In summary

Unless the governor and Legislature address flaws in the way the state plans for and develops public transit and rail projects, California’s ambitious climate-related goals cannot be realized.

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By Jeff Morales, Special to CalMatters

Jeff Morales, managing principal with InfraStrategies LLC, is the former CEO of the California High-Speed Rail Authority and former director of the California Department of Transportation.

Decades of federal and state transportation policy and funding have focused primarily on the automobile — and the roads and highways needed for us to get around in them. While this focus produced many benefits, it also ignored or created significant problems, such as greenhouse gas emissions, a key driver of climate change. Today, half of all greenhouse gas emissions in California come from transportation.

Agencies and processes have been built to support this focus.  Caltrans and regional transportation agencies receive federal and state funds not only to build and maintain, but also to develop highway and road improvements — doing the planning, public engagement, preliminary design, environmental and other work needed to get projects ready. It can take years for major projects to make it through the approvals required before construction can start. Significant resources are dedicated to this annually, and there are statewide structures in place to carry it out. It is necessary work in order to have a pipeline of projects ready to be implemented when funding becomes available.

No parallel system is in place for public transit and rail projects, however.

Much of this structural disconnect flows down from decades of federal policy and funding constraints. For the most part, public transit and rail improvements are a series of one-off projects, with local agencies on the hook to develop and advance them. Unless the governor and Legislature address this, California’s ambitious climate-related goals for increased public transit and rail will not be realized. If the state wants to change the outcomes, then it is vital that it change the processes and funding that produce the outcomes.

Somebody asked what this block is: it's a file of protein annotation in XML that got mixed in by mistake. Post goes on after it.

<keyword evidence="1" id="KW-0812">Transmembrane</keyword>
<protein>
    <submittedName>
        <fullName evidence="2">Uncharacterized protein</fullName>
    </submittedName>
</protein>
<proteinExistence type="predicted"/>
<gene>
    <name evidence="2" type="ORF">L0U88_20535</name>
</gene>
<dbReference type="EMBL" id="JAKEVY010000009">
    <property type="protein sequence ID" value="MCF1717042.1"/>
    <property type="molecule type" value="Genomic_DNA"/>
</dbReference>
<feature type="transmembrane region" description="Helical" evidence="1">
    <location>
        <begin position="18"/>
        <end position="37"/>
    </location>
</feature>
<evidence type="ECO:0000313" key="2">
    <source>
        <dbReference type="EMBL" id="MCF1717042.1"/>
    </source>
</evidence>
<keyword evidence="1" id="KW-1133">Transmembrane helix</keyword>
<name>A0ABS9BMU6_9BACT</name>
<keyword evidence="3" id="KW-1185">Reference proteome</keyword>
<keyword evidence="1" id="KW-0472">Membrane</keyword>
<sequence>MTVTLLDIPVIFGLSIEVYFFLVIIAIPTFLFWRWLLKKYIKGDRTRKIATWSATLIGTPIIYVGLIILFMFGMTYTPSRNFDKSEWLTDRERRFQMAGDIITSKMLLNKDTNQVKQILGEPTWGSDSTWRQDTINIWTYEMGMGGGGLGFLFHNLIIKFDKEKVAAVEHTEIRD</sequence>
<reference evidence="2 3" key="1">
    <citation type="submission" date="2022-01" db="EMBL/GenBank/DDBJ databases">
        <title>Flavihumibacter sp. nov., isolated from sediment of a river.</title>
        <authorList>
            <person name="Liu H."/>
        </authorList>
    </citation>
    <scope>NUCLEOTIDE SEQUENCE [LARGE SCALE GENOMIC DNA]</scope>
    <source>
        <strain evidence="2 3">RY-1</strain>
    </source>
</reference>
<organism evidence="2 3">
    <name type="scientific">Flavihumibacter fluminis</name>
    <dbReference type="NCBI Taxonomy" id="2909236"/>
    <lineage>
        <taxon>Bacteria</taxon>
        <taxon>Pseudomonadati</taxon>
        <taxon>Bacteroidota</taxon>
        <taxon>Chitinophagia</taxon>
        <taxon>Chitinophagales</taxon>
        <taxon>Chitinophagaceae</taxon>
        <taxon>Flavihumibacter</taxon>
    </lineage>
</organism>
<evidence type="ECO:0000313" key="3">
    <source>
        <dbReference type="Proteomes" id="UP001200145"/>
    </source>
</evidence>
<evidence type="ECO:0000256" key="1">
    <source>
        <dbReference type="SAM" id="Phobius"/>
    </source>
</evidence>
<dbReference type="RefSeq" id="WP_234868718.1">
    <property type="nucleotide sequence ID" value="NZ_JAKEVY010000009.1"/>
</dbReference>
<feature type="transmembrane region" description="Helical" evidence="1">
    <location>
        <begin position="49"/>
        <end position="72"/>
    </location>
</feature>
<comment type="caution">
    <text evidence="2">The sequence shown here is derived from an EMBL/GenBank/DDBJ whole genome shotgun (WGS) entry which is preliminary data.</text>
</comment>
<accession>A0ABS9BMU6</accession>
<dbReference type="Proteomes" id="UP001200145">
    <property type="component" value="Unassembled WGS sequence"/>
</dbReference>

California has recognized the need to move away from our heavy reliance on cars and toward a more balanced transportation system. In the last decade, the state has taken important steps to reduce transportation-related greenhouse gas emissions, including through creation of the Transit and Intercity Rail Capital Program (TIRCP), funded through the cap-and-trade program. Gov. Gavin Newsom has issued executive orders calling for the state to use its funding to create a shift in transportation and has proposed boosting funding for TIRCP with surplus funds.

For all the progress, an important problem hasn’t been addressed: the disconnect between statewide policy goals and funding structures. The lack of dedicated funding and structures to develop transit and rail projects — as compared with the well-established funding for highways — particularly undermines our ability to make systemic, strategic investments that can have broad, statewide benefits.

Significant state resources are going into transit and rail. But the “C” in TIRCP stands for “Capital” — meaning construction. State law effectively limits the use of TIRCP funds to the construction of greenhouse gas-reducing projects — those that local agencies have been able to advance to readiness. The restriction means that the state is not able to support the growth of a pipeline of projects that can result in  meaningful change — especially major transformative projects that maximize the reduction of greenhouse gases.

For example, both the state and the Bay Area Metropolitan Transportation Commission have identified a new transbay rail crossing as a critical investment for Northern California to meet both mobility and climate goals. But neither has ongoing dedicated funding to plan and develop that project, as they would for a major highway improvement. As a result, local agencies — in this case BART and the Capitol Corridor Joint Powers Authority — are left to track down and secure funding to advance a state and regional priority project. Ironically, once a project like this gets through the planning and development process, funding for actual construction is more readily available.

The state can take steps to better align policy and funding, including:

  • Taking full advantage of recent changes in federal programs that allow funds to be used to support the development of transit and rail projects
  • Investing in the resources needed to develop a pipeline of transit and rail projects, as is done for highway and road projects
  • Expanding the eligibility of state funding programs to allow for the development of projects
  • Dedicating a portion of federal and state transit and rail funding to the development of a pipeline of projects.

As part of its climate change strategy, California has set visionary statewide goals for transit and rail. But it needs to put resources and focus behind a statewide push to achieve those goals.

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